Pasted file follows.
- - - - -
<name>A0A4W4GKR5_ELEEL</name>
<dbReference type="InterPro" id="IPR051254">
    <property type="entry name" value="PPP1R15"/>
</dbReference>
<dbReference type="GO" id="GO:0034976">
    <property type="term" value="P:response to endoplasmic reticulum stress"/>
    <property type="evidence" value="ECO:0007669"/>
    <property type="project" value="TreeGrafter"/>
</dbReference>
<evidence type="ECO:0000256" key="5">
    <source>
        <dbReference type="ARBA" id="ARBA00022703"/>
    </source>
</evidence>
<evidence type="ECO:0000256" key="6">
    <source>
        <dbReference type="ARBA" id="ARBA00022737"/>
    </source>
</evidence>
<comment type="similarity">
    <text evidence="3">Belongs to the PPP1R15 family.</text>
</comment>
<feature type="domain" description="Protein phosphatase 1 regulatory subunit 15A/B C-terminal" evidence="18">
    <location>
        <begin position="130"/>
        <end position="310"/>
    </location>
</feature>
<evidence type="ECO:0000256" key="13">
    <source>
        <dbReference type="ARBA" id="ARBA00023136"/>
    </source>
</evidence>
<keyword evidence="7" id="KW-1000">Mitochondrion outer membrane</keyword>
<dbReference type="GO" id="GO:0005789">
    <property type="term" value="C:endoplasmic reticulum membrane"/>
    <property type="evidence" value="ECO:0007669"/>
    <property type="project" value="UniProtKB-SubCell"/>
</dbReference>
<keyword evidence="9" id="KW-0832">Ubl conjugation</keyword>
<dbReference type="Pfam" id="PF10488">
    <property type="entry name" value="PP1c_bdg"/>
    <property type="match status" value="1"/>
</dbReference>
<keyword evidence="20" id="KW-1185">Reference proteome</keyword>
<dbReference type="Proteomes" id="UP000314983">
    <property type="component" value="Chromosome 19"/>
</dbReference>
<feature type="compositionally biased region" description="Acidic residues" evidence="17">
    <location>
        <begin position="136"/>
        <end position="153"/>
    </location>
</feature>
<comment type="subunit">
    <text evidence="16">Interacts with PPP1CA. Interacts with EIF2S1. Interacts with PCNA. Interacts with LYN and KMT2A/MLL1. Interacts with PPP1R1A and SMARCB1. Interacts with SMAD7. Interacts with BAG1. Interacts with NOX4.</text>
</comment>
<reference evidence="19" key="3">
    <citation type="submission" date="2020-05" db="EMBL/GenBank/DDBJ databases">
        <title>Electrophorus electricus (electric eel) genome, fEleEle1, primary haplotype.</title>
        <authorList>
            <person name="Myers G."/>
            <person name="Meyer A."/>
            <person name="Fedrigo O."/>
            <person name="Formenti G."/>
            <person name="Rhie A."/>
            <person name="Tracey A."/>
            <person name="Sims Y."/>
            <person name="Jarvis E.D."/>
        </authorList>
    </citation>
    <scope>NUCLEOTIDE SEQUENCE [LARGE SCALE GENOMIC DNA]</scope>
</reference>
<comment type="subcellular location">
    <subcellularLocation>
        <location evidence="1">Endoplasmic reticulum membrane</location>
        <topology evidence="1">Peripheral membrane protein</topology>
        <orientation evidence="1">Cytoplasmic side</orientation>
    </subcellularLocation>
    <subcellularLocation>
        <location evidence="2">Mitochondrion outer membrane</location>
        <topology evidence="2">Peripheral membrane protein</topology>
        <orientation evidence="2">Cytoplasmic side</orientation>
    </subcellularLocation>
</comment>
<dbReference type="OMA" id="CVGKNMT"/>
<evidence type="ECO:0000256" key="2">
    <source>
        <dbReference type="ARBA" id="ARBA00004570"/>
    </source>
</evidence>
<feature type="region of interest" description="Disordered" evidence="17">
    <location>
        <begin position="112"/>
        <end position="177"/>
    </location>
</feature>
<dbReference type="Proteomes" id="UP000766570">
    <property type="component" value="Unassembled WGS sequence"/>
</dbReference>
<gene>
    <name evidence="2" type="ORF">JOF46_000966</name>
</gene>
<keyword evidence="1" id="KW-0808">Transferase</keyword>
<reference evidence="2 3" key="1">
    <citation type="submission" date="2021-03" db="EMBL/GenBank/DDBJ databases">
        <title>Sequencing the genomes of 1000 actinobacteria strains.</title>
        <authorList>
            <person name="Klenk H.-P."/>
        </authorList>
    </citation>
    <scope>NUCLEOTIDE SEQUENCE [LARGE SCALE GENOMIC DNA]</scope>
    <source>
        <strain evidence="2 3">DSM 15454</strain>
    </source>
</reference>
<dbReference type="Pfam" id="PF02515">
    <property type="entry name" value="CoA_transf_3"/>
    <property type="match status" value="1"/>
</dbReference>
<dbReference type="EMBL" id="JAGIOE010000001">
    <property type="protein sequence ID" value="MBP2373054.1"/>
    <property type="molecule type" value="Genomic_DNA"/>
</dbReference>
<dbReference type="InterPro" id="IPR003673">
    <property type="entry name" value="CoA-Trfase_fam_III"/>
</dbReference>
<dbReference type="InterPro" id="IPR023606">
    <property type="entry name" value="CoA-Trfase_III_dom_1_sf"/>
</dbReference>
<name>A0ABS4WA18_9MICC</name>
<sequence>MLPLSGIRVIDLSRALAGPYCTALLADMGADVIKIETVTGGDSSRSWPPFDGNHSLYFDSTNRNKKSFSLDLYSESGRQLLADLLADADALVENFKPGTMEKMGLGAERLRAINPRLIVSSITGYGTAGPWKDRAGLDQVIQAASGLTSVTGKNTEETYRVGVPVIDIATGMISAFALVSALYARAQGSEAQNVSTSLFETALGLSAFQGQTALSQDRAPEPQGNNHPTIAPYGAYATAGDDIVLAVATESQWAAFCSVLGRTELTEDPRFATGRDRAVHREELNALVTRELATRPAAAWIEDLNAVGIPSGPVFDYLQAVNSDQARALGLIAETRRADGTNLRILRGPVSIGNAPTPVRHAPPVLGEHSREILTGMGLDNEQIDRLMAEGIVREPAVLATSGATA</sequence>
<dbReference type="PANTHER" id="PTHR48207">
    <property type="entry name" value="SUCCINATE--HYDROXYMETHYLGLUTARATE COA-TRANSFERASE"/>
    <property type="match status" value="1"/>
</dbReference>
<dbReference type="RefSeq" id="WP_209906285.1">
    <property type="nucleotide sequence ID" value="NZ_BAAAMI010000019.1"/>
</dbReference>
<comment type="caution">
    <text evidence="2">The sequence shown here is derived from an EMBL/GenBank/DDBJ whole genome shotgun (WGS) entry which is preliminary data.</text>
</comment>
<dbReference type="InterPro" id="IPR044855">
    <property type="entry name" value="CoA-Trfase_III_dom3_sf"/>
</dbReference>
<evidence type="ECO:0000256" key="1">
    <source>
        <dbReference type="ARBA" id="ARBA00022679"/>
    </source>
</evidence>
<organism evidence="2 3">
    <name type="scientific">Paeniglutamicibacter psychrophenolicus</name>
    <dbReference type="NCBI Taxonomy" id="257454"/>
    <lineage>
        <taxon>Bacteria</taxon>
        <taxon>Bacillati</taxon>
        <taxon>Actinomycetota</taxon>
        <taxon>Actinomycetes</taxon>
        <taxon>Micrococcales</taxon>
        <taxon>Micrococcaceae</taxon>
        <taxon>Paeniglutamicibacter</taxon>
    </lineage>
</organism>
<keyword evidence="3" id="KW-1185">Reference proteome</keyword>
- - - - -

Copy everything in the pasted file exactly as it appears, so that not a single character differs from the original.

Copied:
<name>A0A4W4GKR5_ELEEL</name>
<dbReference type="InterPro" id="IPR051254">
    <property type="entry name" value="PPP1R15"/>
</dbReference>
<dbReference type="GO" id="GO:0034976">
    <property type="term" value="P:response to endoplasmic reticulum stress"/>
    <property type="evidence" value="ECO:0007669"/>
    <property type="project" value="TreeGrafter"/>
</dbReference>
<evidence type="ECO:0000256" key="5">
    <source>
        <dbReference type="ARBA" id="ARBA00022703"/>
    </source>
</evidence>
<evidence type="ECO:0000256" key="6">
    <source>
        <dbReference type="ARBA" id="ARBA00022737"/>
    </source>
</evidence>
<comment type="similarity">
    <text evidence="3">Belongs to the PPP1R15 family.</text>
</comment>
<feature type="domain" description="Protein phosphatase 1 regulatory subunit 15A/B C-terminal" evidence="18">
    <location>
        <begin position="130"/>
        <end position="310"/>
    </location>
</feature>
<evidence type="ECO:0000256" key="13">
    <source>
        <dbReference type="ARBA" id="ARBA00023136"/>
    </source>
</evidence>
<keyword evidence="7" id="KW-1000">Mitochondrion outer membrane</keyword>
<dbReference type="GO" id="GO:0005789">
    <property type="term" value="C:endoplasmic reticulum membrane"/>
    <property type="evidence" value="ECO:0007669"/>
    <property type="project" value="UniProtKB-SubCell"/>
</dbReference>
<keyword evidence="9" id="KW-0832">Ubl conjugation</keyword>
<dbReference type="Pfam" id="PF10488">
    <property type="entry name" value="PP1c_bdg"/>
    <property type="match status" value="1"/>
</dbReference>
<keyword evidence="20" id="KW-1185">Reference proteome</keyword>
<dbReference type="Proteomes" id="UP000314983">
    <property type="component" value="Chromosome 19"/>
</dbReference>
<feature type="compositionally biased region" description="Acidic residues" evidence="17">
    <location>
        <begin position="136"/>
        <end position="153"/>
    </location>
</feature>
<comment type="subunit">
    <text evidence="16">Interacts with PPP1CA. Interacts with EIF2S1. Interacts with PCNA. Interacts with LYN and KMT2A/MLL1. Interacts with PPP1R1A and SMARCB1. Interacts with SMAD7. Interacts with BAG1. Interacts with NOX4.</text>
</comment>
<reference evidence="19" key="3">
    <citation type="submission" date="2020-05" db="EMBL/GenBank/DDBJ databases">
        <title>Electrophorus electricus (electric eel) genome, fEleEle1, primary haplotype.</title>
        <authorList>
            <person name="Myers G."/>
            <person name="Meyer A."/>
            <person name="Fedrigo O."/>
            <person name="Formenti G."/>
            <person name="Rhie A."/>
            <person name="Tracey A."/>
            <person name="Sims Y."/>
            <person name="Jarvis E.D."/>
        </authorList>
    </citation>
    <scope>NUCLEOTIDE SEQUENCE [LARGE SCALE GENOMIC DNA]</scope>
</reference>
<comment type="subcellular location">
    <subcellularLocation>
        <location evidence="1">Endoplasmic reticulum membrane</location>
        <topology evidence="1">Peripheral membrane protein</topology>
        <orientation evidence="1">Cytoplasmic side</orientation>
    </subcellularLocation>
    <subcellularLocation>
        <location evidence="2">Mitochondrion outer membrane</location>
        <topology evidence="2">Peripheral membrane protein</topology>
        <orientation evidence="2">Cytoplasmic side</orientation>
    </subcellularLocation>
</comment>
<dbReference type="OMA" id="CVGKNMT"/>
<evidence type="ECO:0000256" key="2">
    <source>
        <dbReference type="ARBA" id="ARBA00004570"/>
    </source>
</evidence>
<feature type="region of interest" description="Disordered" evidence="17">
    <location>
        <begin position="112"/>
        <end position="177"/>
    </location>
</feature>
<dbReference type="Proteomes" id="UP000766570">
    <property type="component" value="Unassembled WGS sequence"/>
</dbReference>
<gene>
    <name evidence="2" type="ORF">JOF46_000966</name>
</gene>
<keyword evidence="1" id="KW-0808">Transferase</keyword>
<reference evidence="2 3" key="1">
    <citation type="submission" date="2021-03" db="EMBL/GenBank/DDBJ databases">
        <title>Sequencing the genomes of 1000 actinobacteria strains.</title>
        <authorList>
            <person name="Klenk H.-P."/>
        </authorList>
    </citation>
    <scope>NUCLEOTIDE SEQUENCE [LARGE SCALE GENOMIC DNA]</scope>
    <source>
        <strain evidence="2 3">DSM 15454</strain>
    </source>
</reference>
<dbReference type="Pfam" id="PF02515">
    <property type="entry name" value="CoA_transf_3"/>
    <property type="match status" value="1"/>
</dbReference>
<dbReference type="EMBL" id="JAGIOE010000001">
    <property type="protein sequence ID" value="MBP2373054.1"/>
    <property type="molecule type" value="Genomic_DNA"/>
</dbReference>
<dbReference type="InterPro" id="IPR003673">
    <property type="entry name" value="CoA-Trfase_fam_III"/>
</dbReference>
<dbReference type="InterPro" id="IPR023606">
    <property type="entry name" value="CoA-Trfase_III_dom_1_sf"/>
</dbReference>
<name>A0ABS4WA18_9MICC</name>
<sequence>MLPLSGIRVIDLSRALAGPYCTALLADMGADVIKIETVTGGDSSRSWPPFDGNHSLYFDSTNRNKKSFSLDLYSESGRQLLADLLADADALVENFKPGTMEKMGLGAERLRAINPRLIVSSITGYGTAGPWKDRAGLDQVIQAASGLTSVTGKNTEETYRVGVPVIDIATGMISAFALVSALYARAQGSEAQNVSTSLFETALGLSAFQGQTALSQDRAPEPQGNNHPTIAPYGAYATAGDDIVLAVATESQWAAFCSVLGRTELTEDPRFATGRDRAVHREELNALVTRELATRPAAAWIEDLNAVGIPSGPVFDYLQAVNSDQARALGLIAETRRADGTNLRILRGPVSIGNAPTPVRHAPPVLGEHSREILTGMGLDNEQIDRLMAEGIVREPAVLATSGATA</sequence>
<dbReference type="PANTHER" id="PTHR48207">
    <property type="entry name" value="SUCCINATE--HYDROXYMETHYLGLUTARATE COA-TRANSFERASE"/>
    <property type="match status" value="1"/>
</dbReference>
<dbReference type="RefSeq" id="WP_209906285.1">
    <property type="nucleotide sequence ID" value="NZ_BAAAMI010000019.1"/>
</dbReference>
<comment type="caution">
    <text evidence="2">The sequence shown here is derived from an EMBL/GenBank/DDBJ whole genome shotgun (WGS) entry which is preliminary data.</text>
</comment>
<dbReference type="InterPro" id="IPR044855">
    <property type="entry name" value="CoA-Trfase_III_dom3_sf"/>
</dbReference>
<evidence type="ECO:0000256" key="1">
    <source>
        <dbReference type="ARBA" id="ARBA00022679"/>
    </source>
</evidence>
<organism evidence="2 3">
    <name type="scientific">Paeniglutamicibacter psychrophenolicus</name>
    <dbReference type="NCBI Taxonomy" id="257454"/>
    <lineage>
        <taxon>Bacteria</taxon>
        <taxon>Bacillati</taxon>
        <taxon>Actinomycetota</taxon>
        <taxon>Actinomycetes</taxon>
        <taxon>Micrococcales</taxon>
        <taxon>Micrococcaceae</taxon>
        <taxon>Paeniglutamicibacter</taxon>
    </lineage>
</organism>
<keyword evidence="3" id="KW-1185">Reference proteome</keyword>